No Greater Burden
Events in our daily lives can lead to a relatively small error with grave consequences. In this special video presentation, we take a sobering look at one pilot's personal tragedy, the devastation it wrought, and the lessons all of us can take from it. (approx. 30 mins.)
Much research has been done on the negative effects of stress on our physical and psychological well-being. The more stress we experience, whether we know it or not, the more inclined we are to lose concentration, forget things, and perform poorly on tasks that should be familiar and easy for us. More often than not, those effects have little impact upon our day-to-day life. Such effects while flying, however, could lead to a disastrous outcome.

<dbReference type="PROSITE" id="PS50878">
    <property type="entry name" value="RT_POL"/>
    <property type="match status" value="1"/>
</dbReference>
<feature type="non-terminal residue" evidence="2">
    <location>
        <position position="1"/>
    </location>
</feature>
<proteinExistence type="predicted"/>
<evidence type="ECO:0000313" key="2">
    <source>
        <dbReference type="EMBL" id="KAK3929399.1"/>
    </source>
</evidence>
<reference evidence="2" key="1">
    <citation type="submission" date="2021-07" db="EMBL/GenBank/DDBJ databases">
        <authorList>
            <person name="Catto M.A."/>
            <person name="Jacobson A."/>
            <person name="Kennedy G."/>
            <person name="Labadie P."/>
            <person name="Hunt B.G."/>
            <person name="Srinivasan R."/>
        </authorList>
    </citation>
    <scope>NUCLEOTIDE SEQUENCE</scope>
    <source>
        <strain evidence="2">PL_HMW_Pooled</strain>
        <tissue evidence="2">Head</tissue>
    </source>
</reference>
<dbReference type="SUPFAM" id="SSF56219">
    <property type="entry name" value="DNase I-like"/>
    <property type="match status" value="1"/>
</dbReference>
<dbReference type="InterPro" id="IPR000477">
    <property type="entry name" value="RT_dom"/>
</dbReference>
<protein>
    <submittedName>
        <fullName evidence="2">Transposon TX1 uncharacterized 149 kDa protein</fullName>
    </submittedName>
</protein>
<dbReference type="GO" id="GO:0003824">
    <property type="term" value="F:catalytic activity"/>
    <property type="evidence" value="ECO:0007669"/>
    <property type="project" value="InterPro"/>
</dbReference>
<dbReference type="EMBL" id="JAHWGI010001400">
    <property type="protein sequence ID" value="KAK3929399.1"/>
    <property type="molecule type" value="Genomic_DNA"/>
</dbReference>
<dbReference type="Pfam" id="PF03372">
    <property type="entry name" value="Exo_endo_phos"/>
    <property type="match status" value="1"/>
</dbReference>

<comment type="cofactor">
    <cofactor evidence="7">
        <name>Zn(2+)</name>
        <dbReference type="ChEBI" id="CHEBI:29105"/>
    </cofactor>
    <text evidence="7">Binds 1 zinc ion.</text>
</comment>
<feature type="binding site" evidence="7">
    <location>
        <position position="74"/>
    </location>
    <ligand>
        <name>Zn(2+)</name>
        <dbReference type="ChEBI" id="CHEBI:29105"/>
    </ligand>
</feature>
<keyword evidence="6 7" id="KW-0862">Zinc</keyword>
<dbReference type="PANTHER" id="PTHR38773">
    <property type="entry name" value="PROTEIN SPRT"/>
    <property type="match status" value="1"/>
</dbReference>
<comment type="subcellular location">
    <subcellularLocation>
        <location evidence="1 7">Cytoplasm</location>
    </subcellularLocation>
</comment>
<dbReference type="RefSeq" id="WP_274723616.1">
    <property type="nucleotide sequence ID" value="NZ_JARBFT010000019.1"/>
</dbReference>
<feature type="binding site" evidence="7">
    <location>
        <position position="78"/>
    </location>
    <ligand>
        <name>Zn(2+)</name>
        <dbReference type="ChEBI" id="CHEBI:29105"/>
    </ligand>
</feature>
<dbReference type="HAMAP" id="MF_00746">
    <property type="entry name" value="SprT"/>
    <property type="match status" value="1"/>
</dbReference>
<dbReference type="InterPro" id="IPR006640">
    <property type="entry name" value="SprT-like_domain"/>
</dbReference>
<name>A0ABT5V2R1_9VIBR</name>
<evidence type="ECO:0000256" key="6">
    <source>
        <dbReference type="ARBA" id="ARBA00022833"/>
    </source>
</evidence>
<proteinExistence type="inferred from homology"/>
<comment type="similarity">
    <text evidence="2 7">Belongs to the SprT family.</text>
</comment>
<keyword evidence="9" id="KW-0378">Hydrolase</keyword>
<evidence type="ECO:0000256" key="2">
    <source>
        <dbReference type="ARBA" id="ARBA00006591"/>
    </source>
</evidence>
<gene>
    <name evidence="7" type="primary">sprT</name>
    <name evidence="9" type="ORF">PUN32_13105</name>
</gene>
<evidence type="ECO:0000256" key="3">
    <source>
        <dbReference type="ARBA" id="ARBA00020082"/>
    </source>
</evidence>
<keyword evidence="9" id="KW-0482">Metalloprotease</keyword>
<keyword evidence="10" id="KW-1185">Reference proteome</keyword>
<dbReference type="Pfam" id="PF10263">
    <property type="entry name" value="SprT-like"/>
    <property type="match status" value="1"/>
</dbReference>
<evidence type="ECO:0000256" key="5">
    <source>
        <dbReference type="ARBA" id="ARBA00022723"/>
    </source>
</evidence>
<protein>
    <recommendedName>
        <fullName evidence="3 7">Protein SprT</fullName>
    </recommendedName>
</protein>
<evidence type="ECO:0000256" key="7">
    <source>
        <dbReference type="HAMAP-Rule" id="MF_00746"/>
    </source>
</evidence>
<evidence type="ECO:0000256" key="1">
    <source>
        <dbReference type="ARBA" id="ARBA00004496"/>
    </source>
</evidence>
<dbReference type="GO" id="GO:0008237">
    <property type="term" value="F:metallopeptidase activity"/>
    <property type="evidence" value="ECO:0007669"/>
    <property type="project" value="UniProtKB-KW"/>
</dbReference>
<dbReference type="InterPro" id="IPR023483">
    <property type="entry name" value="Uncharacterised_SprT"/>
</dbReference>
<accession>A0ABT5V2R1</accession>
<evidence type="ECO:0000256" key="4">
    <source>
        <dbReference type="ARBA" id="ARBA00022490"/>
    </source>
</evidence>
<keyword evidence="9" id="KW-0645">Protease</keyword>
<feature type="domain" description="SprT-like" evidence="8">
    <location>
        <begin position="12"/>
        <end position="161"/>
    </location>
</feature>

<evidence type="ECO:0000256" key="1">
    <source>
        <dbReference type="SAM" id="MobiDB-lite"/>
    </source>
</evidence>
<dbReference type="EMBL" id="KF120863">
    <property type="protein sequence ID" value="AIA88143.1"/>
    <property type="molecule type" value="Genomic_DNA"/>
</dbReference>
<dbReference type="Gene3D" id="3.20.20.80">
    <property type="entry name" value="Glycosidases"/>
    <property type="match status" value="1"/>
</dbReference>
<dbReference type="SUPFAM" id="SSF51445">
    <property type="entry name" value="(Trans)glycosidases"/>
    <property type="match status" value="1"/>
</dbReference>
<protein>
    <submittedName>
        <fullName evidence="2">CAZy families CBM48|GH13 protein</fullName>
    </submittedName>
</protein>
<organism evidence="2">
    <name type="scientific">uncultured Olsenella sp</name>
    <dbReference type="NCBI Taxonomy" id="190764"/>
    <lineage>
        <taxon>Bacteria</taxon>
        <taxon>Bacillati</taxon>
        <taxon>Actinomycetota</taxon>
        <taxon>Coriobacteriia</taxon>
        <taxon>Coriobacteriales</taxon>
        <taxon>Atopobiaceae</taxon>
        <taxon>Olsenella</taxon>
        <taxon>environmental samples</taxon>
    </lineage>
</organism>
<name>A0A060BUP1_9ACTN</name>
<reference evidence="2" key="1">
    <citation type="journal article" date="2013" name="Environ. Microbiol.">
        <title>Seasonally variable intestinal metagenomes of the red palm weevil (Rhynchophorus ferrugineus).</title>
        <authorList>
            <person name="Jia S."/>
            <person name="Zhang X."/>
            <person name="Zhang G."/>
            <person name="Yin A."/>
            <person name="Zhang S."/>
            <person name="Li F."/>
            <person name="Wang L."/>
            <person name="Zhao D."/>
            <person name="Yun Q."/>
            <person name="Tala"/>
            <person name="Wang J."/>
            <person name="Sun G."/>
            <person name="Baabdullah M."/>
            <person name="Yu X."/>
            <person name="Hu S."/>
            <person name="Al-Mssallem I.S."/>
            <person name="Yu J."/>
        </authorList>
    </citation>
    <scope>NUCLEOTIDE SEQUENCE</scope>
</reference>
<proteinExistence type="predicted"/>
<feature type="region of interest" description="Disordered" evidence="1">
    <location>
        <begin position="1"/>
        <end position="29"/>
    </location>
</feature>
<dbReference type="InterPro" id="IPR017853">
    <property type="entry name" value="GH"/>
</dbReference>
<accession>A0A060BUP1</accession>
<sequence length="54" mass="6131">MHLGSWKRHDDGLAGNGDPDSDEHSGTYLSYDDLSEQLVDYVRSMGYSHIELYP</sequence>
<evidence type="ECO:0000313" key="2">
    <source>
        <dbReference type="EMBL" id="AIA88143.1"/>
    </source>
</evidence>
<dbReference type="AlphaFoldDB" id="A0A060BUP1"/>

We’ve included an assessment tool below to help identify stressors in your life, and how much of a factor they may play in how well you are performing.
The Stress Scale
The Holmes and Rahe stress scale is a tool that has been used for more than 40 years as a predictor of one’s vulnerability to illness. This tool is also used as a model for determining how life events rank in causing stress, which can lead to performance degradation, loss of concentration, or worse.
To score your stress levels, simply check the box in the right hand column next to all the events that have happened to you in the last year. Your score will automatically update.
|300+||You have a high or very high risk of becoming ill in the near future.|
|150-299||You have a moderate to high chance of becoming ill in the near future.|
|<150||You have only a low to moderate chance of becoming ill in the near future.|
Additional ASI Resources
Good decision making is about avoiding the circumstances that lead to really tough choices. As you will learn from the three Accident Case Studies included in this spotlight, it is not always easy to do. Check out the resources on this page, which will help you avoid making poor choices and hone your good judgment.